The World-Wide Pandemic Is Showing Us Working Remote Works - Getting More Work Done

For a long time, I have worked remotely and have learned all the positive things that happen when working remotely, including getting more work done! So, when the COVID-19 pandemic started to hit America, one of the positive things I hoped would come out of it is that it will force companies to learn how this works for people in the same career as myself.
 
I live in southern California and feel that remote work is not embraced as much in the tech industry as it could be. I know this because when I am looking for a new contract position, it’s very difficult to find one who embraces this way of working. It’s almost impossible to find one that will allow working remotely for a permanent position. That’s why I only do contracting now, it’s easier for me to demand this.
 
While preparing for this article, I ran a Twitter poll on how companies embrace remote work. As you can see, 60% allow remote work before the pandemic. I’m not sure what countries some of these developers live in, but where I live, it’s very far from 60%.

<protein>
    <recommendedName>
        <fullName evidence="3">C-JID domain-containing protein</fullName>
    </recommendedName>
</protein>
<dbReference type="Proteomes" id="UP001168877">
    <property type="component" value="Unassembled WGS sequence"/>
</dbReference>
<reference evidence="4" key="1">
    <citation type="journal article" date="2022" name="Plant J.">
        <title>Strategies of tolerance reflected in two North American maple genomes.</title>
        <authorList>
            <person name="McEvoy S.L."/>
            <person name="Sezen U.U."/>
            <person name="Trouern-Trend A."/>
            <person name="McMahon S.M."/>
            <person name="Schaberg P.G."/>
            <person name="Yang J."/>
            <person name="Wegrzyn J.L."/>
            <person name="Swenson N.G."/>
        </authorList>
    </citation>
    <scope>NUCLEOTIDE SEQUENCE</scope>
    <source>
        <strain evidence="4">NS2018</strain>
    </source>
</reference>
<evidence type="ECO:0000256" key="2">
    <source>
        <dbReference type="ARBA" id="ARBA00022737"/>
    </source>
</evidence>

The World-Wide Pandemic Is Showing Us Working Remote Works - Getting More Work Done
 
When most of the companies shut down in California, the company I am currently contracting with allowed all their employees to work from home and might do it permanently for software developers like Facebook and other large tech companies have already done. So, when the lead developer on my team said to me “I think we are getting more work done from home!”, I was really happy he now realizes this! As a matter of fact, the project we are working on will be done on time and even maybe early! Before the pandemic, I had serious doubts we would get it done on time.
 
For the rest of these articles, I’d like to share what the benefits are for software engineering teams and some of the downsides.
 

I Get More Work Done